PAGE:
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In June 2012 Microsoft announced Internet Explorer 10 would install with a Do Not Track feature activated by default. The announcement caused a flurry of protests from online business interests and accusations Microsoft was attempting to hamstring Google's cookie-based advertisements.
Bowing to pressure, Microsoft quickly reversed its position, and the DNT feature will no longer be active by default. Why all the fuss over a privacy setting?
Do Not Track Flags
Do Not Track settings originated with Mozilla's Firefox 4 as an extra privacy feature. The feature uses an HTTP flag to tell websites and advertisers that the user wants to opt out of behavioral advertising tracking. If you were browsing websites looking for industrial sweepers, for instance, the DNT flag would deter advertisers from displaying targeted ads for floor cleaners on unrelated websites. The DNT doesn’t prohibit advertisers from tracking behavior; it merely indicates the user would prefer not to be tracked.
This doesn’t, however, mean that advertisers could simply ignore the Do Not Track flag. The Federal Trade Commission, which has serious doubts about the willingness of online advertisers to self-regulate their industry, supports the use of DNT flags. The FTC has threatened online privacy legislation in the past, a move the advertising industry does not want. As a result, advertisers are likely to respect DNT flags, considering self-policing a lesser evil than legislation.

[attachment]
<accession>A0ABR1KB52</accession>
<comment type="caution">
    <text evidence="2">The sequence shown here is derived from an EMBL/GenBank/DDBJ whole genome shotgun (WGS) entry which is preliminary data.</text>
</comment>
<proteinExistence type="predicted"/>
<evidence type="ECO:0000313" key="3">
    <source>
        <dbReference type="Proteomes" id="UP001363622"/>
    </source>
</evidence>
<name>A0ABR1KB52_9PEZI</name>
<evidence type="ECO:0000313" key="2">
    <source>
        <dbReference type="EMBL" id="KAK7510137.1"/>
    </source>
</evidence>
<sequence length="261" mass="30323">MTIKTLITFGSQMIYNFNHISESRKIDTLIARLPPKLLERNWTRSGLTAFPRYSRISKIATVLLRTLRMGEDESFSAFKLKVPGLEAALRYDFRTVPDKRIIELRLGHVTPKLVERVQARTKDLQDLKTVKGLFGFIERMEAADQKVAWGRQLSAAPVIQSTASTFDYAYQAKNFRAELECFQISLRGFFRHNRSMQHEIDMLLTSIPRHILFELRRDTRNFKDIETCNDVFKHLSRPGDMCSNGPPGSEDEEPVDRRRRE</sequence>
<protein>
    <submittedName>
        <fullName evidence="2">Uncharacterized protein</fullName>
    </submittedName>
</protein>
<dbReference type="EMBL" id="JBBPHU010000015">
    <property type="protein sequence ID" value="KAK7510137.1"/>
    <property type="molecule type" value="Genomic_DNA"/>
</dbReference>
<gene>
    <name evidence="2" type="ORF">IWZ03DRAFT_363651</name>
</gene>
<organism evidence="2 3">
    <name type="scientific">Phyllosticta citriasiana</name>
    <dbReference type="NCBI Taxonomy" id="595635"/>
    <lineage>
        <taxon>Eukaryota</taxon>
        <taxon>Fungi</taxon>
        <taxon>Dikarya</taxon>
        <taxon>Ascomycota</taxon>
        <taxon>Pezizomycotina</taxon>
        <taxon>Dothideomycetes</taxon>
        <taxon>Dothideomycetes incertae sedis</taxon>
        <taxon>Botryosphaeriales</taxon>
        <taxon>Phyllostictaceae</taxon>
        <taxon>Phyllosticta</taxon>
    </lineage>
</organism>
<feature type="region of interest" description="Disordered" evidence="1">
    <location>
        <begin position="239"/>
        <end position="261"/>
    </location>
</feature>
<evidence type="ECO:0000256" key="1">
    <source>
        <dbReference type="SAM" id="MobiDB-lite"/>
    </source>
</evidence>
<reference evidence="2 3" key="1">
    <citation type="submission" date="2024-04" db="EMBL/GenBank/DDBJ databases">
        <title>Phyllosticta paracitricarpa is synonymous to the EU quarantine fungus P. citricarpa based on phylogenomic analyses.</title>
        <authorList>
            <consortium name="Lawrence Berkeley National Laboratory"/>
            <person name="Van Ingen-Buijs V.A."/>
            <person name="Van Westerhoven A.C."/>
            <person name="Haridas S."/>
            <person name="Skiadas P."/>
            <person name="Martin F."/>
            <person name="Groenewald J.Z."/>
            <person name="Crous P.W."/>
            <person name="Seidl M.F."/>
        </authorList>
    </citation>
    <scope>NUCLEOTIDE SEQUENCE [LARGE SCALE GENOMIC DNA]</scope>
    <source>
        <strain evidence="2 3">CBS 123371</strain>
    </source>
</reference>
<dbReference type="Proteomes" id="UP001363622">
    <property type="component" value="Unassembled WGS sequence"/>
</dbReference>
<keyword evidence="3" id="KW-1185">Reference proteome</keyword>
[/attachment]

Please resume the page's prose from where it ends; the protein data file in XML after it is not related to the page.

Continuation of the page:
The Effect of Default DNT
Given the advertisers’ willingness (grudging or not) to abide by DNT flags, why did Microsoft's announcement cause such a tizzy? Quite bluntly, most advertisers weren't too put out by DNT features because the feature needs to be activated. Most people don’t alter their browser settings, so won't activate the Do Not Track feature.
But along comes Microsoft, stating that DNT will be active by default for Internet Explorer 10. Given that Internet Explorer dominates browsers, up to a quarter of all browser users would have been going online with active DNT flags. That would have a serious effect on targeted advertising.
Don’t assume, however, that Microsoft was acting out of altruism and concern for your privacy. Google is, arguably, Microsoft's biggest online competitor. By making Do Not Track a default setting, Microsoft would have struck a serious blow to Google's advertising arm, which makes use of tracking technology and cookies.
Microsoft's idea was inspired, really. Had they stuck to their guns, the company could have delivered a sucker punch to Google while hiding behind concern for user privacy. The response from online business concerns, however, was so strong that Microsoft reneged on the default setting within six days. IE10 will still include DNT features, but users will have to activate the feature … good news if you use targeted advertising, but a bit of a blow if you're a privacy advocate.